You should enjoy having hobbies, entertainment, novel experiences, the list goes on. These experiences will give you a broader perspective which can make you a more interesting and well-rounded person.
But don’t fall for the mistaken belief that any of these activities will change you. If you change, you’re the one who changed you. You have to be you, always. All the window dressing in the world won’t change that. But you can change. How? A lot like enjoying life on your own without needing a relationship, you can learn how to enjoy your life without needing certain experiences as catalysts. Way easier said than done, I know. But true.
I used to want to be really famous. I thought that having the adoration of millions of people would make me feel larger than life. Part of me still enjoys attention. And I need attention to facilitate this career that I love. But, these days, I’m focused on building a tribe of people who enjoy my work and want to engage with me instead of trying to become a superstar.
I just realized that no amount of followers is going to make me feel better. I’ve experienced watching the numbers grow and eventually they just become numbers on a screen. Honestly, some of the most fun periods of my career were when few people knew who I was. When things were fresh and I had a mountain to climb. This is no ‘woe is me’ point though.
To a certain degree, having status in an area is a reflection of the quality of your work. It feels good to be recognized for the hard work that you do. If you’re a creator like me, you need to reach a certain amount of people be on your team, your 1,000 true fans, to make a living. It’s awesome when people reach out to you to let you know you’ve made an impact on your life.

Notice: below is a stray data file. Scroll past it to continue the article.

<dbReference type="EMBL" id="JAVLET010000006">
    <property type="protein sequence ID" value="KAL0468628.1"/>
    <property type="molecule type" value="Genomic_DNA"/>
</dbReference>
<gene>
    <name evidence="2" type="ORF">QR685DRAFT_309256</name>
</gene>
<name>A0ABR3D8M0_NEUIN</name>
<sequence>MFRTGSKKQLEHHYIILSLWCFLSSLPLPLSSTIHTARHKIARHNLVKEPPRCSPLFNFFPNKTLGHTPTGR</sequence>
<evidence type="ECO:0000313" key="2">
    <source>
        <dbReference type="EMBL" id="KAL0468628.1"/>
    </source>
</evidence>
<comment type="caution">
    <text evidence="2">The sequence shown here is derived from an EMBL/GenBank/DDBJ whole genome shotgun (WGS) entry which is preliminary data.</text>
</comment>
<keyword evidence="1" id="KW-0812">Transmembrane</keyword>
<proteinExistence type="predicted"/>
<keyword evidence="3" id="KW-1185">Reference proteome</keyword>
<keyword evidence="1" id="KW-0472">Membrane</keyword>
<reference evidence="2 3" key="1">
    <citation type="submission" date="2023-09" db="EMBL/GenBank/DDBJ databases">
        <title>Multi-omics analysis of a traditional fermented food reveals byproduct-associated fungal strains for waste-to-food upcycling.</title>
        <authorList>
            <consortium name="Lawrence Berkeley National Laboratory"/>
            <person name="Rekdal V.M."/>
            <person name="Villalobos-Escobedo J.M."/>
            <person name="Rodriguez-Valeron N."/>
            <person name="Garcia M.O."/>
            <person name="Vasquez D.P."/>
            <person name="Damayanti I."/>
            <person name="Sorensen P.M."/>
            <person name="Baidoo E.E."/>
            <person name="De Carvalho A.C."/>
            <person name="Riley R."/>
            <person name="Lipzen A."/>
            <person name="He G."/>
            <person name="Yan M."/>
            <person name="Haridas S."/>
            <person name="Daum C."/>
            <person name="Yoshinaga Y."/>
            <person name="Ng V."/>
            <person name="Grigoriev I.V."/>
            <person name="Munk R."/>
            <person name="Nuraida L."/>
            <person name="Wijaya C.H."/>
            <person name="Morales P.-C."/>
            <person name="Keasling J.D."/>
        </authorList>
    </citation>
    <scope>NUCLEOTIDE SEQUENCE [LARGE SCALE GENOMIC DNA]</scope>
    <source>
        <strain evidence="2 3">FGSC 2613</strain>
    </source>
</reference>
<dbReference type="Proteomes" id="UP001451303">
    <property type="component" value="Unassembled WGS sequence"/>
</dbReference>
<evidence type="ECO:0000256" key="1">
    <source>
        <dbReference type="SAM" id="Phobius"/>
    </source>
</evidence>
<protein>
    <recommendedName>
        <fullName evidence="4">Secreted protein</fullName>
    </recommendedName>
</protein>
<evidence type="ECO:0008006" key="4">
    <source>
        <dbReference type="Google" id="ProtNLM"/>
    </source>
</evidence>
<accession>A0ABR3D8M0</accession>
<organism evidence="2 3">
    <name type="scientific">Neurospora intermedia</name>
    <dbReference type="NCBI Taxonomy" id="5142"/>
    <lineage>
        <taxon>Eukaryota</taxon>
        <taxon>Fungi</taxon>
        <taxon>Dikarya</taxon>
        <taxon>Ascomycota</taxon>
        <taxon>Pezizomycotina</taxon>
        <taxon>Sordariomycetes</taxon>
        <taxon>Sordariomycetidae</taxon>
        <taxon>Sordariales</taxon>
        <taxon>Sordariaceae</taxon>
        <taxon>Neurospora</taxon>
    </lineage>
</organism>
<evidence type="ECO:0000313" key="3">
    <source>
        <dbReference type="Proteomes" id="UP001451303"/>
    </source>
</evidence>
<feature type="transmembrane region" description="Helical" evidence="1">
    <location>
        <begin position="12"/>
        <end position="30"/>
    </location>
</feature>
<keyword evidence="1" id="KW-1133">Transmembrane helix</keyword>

But, chasing fame probably won’t make you happy. Ask Tim Ferriss who wrote this post about the downsides of fame:
If I’ve learned anything, it is this: fame will not fix your problems.
Instead, fame is likely to magnify all of your insecurities and exaggerate all of your fears. It’s like picking up a fire extinguisher for your pain that ends up being a canister of gasoline.
If you think you have problems that fame will fix, I implore you to work on the inside first.
Focus on being recognized for something you care about doing. Yes, the numbers will grow. Yes, you can appreciate the tribe you’ve built. But it has to come as a bi-product of the work. Don’t make it the overarching goal.
Politics matters. The decisions politicians make will affect your life. But looking at politicians as saviors or turning politics into a religion is not a recipe for happiness, quite the opposite.